The Inerasable Terrifies Us Even as it Explores Why
Fantasia Film Festival 2016
Yoshihiro Nakamura has shown an interest in the dark before, but for Western audiences he’s best known for a trio of festival hits exploring the shared importance of music (Fish Story), a Beatles-related conspiracy (Golden Slumber), and the power of pastry-fueled friendship (A Boy and His Samurai). All three are utterly fantastic and worth seeking out, but while he’s kept busy in the six years since directing eight more films none of them have found similar success in the U.S. His latest film, The Inerasable, should hopefully change that as it offers a literate, beautifully-paced, and terrifying look at the ghosts that haunt us. As of right now it’s also the best horror film I’ve seen this year.
A novelist referred to only as I (Yuko Takeuchi) takes a job crafting stories out of readers’ letters purporting to share experiences with the supernatural, but one story piques her interest beyond the rest. Kubo (Ai Hashimoto) is a recent college grad who’s hearing noises in her new apartment and catches a glimpse of something moving into the shadows. I and Kubo investigate the building’s history and discover the sounds have had an effect on past tenants too, even driving one to suicide, but as they dig deeper the truth behind the ghostly presence reveals a darkness spanning decades of pain and suffering.
The structure of Nakamura’s film, adapted from Fuyumi Ono’s novel, is different than most ghost stories, but it’s no less terrifying for it. Kubo encounters some creepiness in her flat, but much of the film moves us through various other events from the past as she and I uncover details about the building, the land, and the people who’ve lived and died there. These individual stories come to life as flashbacks, often complete with changes to the cinematography accompanying the shifts in time period, and while some of the stores are more effective than others the variety offers an unsettling mix of events and imagery.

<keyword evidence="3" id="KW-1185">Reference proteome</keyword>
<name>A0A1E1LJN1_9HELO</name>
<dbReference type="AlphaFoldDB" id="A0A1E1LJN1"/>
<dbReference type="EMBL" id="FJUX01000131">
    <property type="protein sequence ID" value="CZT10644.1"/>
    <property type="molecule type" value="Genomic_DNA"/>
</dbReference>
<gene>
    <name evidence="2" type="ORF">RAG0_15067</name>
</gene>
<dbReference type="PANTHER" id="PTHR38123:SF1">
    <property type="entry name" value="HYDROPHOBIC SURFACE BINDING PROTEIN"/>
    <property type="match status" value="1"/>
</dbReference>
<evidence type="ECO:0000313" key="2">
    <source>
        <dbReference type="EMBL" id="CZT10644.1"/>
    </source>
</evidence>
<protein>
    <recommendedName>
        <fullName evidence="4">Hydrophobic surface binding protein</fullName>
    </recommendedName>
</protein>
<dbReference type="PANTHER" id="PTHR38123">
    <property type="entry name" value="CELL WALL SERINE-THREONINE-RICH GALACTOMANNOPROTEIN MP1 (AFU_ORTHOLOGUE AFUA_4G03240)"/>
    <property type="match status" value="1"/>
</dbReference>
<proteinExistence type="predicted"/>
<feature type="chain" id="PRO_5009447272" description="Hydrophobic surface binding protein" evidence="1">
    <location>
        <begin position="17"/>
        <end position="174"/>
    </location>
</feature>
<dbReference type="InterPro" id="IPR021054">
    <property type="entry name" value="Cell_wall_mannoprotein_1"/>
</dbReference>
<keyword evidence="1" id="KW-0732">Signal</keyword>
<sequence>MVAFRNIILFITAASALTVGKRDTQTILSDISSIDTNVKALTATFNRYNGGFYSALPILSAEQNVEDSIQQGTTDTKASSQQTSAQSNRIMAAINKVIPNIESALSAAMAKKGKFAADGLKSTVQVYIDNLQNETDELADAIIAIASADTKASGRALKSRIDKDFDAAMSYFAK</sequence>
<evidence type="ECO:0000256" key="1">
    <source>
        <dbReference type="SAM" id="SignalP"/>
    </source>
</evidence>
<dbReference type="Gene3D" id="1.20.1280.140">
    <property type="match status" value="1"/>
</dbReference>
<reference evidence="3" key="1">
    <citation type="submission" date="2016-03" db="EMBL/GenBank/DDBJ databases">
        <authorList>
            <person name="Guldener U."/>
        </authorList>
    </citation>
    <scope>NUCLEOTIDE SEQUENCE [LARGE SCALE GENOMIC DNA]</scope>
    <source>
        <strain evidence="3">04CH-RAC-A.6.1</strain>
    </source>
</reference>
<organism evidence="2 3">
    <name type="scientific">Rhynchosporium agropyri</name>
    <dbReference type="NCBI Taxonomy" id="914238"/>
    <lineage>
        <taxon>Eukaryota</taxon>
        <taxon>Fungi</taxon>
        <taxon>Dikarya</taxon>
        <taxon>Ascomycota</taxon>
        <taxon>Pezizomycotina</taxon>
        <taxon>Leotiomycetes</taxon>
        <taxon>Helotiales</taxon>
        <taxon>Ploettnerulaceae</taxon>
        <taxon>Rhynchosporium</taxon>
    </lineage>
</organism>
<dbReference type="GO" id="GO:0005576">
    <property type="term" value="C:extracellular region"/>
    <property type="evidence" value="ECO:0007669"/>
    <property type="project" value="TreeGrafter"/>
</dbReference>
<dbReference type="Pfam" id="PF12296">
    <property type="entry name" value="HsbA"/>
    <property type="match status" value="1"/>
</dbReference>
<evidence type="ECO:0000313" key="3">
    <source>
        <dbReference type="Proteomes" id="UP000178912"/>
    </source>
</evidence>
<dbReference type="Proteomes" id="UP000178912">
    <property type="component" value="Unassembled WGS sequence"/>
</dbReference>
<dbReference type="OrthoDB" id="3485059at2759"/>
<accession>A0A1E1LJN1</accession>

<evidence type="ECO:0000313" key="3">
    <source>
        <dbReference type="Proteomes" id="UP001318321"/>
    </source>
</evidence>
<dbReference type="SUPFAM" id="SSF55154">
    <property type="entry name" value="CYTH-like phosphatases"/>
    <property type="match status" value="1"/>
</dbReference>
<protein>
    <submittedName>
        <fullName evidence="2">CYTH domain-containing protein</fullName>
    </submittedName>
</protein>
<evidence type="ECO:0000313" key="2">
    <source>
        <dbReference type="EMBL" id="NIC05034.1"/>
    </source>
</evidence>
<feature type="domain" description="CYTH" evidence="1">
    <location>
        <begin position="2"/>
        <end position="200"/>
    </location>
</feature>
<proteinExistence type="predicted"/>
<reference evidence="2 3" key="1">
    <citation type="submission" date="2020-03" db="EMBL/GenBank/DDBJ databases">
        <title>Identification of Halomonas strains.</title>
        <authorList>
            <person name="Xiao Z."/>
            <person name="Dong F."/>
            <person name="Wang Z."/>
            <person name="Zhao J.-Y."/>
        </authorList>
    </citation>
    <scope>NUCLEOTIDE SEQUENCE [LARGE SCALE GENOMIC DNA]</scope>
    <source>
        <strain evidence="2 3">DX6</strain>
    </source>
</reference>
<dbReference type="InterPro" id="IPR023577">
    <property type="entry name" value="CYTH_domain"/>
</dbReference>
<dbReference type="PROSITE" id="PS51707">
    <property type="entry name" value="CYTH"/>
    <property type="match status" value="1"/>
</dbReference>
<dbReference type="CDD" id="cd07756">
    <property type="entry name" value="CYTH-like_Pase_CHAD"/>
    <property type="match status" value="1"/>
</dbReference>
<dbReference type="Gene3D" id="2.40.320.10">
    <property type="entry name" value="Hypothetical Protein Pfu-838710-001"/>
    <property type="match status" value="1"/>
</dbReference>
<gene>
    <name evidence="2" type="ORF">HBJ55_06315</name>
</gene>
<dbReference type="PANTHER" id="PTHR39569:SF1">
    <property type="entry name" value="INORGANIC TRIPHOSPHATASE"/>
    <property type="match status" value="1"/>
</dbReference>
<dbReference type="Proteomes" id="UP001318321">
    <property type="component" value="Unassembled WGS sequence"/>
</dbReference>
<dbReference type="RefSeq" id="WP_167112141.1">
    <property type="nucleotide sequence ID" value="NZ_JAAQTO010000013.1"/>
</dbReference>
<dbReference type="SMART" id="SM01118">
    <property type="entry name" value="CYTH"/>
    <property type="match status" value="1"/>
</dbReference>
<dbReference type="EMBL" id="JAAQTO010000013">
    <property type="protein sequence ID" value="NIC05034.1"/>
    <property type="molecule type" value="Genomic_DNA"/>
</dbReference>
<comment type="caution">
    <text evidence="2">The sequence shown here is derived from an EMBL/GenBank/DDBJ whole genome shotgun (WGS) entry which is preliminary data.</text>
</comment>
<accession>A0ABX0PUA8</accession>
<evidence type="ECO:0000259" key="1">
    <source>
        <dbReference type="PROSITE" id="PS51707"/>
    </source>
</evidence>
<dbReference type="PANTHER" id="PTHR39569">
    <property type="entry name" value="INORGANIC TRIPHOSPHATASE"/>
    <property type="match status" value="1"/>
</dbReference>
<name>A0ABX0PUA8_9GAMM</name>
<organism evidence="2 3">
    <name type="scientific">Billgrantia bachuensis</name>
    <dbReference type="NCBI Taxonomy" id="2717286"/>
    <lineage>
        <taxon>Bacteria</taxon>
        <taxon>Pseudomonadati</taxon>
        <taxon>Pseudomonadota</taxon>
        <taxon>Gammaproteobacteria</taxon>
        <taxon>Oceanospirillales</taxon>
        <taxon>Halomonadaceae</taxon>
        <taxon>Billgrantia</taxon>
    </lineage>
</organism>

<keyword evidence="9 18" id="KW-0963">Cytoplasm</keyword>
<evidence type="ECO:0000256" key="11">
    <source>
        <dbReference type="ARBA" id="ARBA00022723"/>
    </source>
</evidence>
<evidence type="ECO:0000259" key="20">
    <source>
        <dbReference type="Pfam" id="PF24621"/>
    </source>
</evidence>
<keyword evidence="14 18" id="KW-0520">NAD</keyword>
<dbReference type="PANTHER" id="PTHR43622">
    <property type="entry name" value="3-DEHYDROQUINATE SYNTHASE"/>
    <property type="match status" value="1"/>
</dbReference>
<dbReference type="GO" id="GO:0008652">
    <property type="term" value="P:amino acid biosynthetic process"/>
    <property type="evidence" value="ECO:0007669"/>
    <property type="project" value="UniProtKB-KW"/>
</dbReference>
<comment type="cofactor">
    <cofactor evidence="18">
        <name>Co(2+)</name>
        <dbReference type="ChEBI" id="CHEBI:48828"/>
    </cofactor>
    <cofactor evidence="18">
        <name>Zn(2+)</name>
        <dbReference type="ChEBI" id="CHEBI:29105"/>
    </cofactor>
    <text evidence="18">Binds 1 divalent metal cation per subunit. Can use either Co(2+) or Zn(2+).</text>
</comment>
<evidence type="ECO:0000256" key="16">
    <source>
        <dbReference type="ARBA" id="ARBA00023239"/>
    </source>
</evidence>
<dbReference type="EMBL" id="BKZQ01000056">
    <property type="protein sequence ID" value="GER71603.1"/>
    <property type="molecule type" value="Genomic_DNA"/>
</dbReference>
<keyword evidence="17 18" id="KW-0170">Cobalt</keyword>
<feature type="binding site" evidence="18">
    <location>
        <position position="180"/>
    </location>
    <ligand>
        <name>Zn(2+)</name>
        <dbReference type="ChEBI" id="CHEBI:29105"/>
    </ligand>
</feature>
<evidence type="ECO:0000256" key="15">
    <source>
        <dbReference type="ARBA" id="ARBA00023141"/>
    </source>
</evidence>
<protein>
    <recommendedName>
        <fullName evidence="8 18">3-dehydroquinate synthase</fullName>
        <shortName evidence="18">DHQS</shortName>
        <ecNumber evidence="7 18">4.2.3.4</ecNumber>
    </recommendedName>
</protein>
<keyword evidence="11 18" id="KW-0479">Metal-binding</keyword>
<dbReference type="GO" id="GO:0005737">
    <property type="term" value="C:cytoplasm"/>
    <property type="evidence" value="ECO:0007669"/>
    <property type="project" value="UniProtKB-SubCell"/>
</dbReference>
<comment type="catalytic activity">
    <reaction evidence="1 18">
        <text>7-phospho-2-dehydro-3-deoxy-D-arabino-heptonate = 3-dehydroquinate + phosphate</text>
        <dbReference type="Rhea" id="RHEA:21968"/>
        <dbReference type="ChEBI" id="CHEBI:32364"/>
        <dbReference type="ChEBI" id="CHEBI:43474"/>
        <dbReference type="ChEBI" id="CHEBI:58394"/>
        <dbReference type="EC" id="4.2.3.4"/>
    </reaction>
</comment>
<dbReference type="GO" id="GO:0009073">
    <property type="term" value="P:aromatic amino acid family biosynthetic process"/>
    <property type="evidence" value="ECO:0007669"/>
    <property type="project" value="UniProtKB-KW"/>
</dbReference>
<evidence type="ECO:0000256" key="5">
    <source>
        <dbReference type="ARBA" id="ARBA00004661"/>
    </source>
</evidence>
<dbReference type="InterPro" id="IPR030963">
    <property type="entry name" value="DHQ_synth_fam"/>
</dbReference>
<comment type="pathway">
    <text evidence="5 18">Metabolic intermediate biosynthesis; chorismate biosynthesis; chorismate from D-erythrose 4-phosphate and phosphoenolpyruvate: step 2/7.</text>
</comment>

There’s a risk here that the film could begin feeling like an anthology of sorts, but each segment fits as a piece to the growing puzzle of the present-day haunting. Some connections are immediately clear while others only fall into place later on, but all of them work to explore the reasons behind our beliefs in ghostly presences as well as our desires for them to be true. Ghost stories typically feature vague and wobbly details, and our shared tales can often be traced back to the same sources.
Our reactions to specific events, particularly those involving death and violent emotion, create ghosts both literal and imagined. I wonders at one point if resentment and bitterness can persist in the air to make spaces inhospitable, but her husband wisely points out if that were true no one could live anywhere. The film’s interest in exploring the history behind the hauntings as well as the reasons why we want them to be real recalls the terrific Legend of Hell House (as well as Richard Matheson’s source novel, Hell House), and it’s an approach that most modern films have neglected.
The Inerasable is less interested in traditional scares and jumps than it is in crafting and building an overwhelming sense of terror and unease, and it manages that aim with tremendous success. It’s only in final act where Kubo and I take active roles in a frightening scenario, and the preceding groundwork pushes them beautifully towards a conclusion to their search for answers. Stay through the credits though as Nakamura saves one last reveal for viewers designed to leave a lasting chill.
Related Topics: Fantasia Film Festival